On Air Now
Heart Breakfast with Jamie Theakston and Amanda Holden 6:30am - 10am
Denise Fergus said told the hearing Venables was still a danger to society. He had his initial parole revoked in 2010 after admitting downloading and distributing indecent images of children.
Denise addressed the parole board by videolink from Probation Service offices near her home in Merseyside.
During the live, two-way video link, she made a Victim Personal Statement and then held discussions with the board members, who were meeting at an undisclosed location elsewhere.
Mrs Fergus was earlier greeted with applause from nearby office workers as she arrived, accompanied by her husband Stuart and solicitor Sean Sexton.
One office worker shouted: ``You tell them Denise,'' as she walked into the building for the hearing, which lasted around an hour.
Speaking afterwards, Mrs Fergus said: ``I still believe Venables is a danger to the public.
``He has proven that his rehabilitation didn't work by the offences he has committed since he murdered James.
``That's why I am here today, I want to do my best to keep him where he is.''
Mr Sexton said James's mother had been given assurances from the board that it will ``comprehensively investigate'' the issues she raised.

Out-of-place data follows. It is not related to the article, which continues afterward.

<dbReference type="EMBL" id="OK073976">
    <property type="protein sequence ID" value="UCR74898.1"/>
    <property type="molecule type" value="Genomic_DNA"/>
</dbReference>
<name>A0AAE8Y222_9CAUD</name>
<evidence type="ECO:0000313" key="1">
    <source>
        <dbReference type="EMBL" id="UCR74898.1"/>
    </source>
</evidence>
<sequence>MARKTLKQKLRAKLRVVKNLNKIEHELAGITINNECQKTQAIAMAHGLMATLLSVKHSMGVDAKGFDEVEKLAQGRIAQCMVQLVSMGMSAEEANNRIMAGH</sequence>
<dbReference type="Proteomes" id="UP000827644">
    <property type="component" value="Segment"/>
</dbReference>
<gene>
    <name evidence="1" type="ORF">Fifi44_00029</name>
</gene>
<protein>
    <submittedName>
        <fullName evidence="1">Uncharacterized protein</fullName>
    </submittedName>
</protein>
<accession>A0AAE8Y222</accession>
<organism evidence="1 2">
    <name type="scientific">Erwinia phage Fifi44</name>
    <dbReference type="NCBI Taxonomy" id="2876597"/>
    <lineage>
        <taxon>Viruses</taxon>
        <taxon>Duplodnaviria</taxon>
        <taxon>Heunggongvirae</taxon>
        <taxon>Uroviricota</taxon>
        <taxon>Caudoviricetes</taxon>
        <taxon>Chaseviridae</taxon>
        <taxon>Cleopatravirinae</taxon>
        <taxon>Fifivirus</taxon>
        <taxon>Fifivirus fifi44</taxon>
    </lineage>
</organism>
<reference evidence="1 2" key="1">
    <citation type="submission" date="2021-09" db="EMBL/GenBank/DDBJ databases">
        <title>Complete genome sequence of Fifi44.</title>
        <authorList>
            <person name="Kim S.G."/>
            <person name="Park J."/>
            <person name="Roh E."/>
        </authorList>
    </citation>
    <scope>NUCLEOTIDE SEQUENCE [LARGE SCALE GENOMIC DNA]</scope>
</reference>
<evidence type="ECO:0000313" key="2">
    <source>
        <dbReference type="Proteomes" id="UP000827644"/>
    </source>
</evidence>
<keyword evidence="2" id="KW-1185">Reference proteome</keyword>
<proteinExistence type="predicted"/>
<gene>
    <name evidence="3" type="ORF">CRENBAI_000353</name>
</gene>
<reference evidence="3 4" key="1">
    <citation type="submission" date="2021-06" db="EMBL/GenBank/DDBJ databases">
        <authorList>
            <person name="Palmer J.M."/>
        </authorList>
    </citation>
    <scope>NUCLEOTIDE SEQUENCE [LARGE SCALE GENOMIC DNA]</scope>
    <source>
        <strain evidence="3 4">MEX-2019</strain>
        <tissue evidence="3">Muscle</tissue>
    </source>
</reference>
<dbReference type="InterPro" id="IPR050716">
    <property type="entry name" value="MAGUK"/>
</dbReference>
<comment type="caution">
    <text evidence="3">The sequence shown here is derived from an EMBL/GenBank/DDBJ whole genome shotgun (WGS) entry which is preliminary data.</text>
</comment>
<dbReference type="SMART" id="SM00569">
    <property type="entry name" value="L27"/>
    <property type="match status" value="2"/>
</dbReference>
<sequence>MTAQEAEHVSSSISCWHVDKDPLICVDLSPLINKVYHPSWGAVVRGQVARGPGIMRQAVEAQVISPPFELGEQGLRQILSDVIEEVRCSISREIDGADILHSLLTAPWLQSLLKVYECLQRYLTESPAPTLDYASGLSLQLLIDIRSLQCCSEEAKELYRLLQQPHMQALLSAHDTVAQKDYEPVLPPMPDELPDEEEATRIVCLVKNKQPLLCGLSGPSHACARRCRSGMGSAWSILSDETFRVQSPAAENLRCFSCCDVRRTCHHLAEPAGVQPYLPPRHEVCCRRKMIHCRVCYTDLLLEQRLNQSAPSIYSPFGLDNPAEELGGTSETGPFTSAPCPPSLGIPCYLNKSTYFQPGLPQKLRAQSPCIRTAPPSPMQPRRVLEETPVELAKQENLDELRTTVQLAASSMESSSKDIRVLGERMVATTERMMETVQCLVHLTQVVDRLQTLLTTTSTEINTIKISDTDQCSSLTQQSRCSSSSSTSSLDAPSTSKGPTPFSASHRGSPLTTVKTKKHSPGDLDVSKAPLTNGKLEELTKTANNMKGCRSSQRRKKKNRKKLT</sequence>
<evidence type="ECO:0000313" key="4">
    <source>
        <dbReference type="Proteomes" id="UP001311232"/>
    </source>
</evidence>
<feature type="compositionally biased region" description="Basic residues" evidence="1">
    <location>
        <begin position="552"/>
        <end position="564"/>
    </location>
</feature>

He said: ``Denise believes the initial parole board hearing in 2001 was inadequate.
``There was a rush to declare Venables rehabilitated because so much had been invested in him by those supervising him.
``Denise believes an inconvenient truth was swept under the carpet.''
``Breaches of his licence conditions were not acted upon. Continuing psychiatric supervision, which was a condition of his licence, was abandoned - partly over a dispute over who was to pay for it,'' the solicitor added.
``Venables has a track record for manipulating those responsible for supervising him.
``Denise believes he must not be released while he poses a danger to the public.''
Venables was aged ten when he and classmate Robert Thompson abducted and murdered two-year-old James in February 1993.
They were jailed for life but released on licence with new identities in 2001. Venables was jailed for two years following his conviction in 2010.
Mrs Fergus said: ``I don't think he's learned from killing James.
``We have got to put to him that he can't get away with the things he is doing and if he does do wrong in future he will do more time in prison and not get away with it.''
She said the hearing was ``very difficult'', adding: ``I was sitting in the room and I was reliving it all over again.
``But it's my choice. I'm James's mum and James hasn't got a voice so I've got to be a voice for him.
``If it takes for the next 20 years, I don't care where I've got to go or what I've got to do, if there's a fight for James I'm certainly going to do it.''
The parole board has given no indication of how long they will take to consider Venables' application.
James's father, Ralph Bulger, will also speak.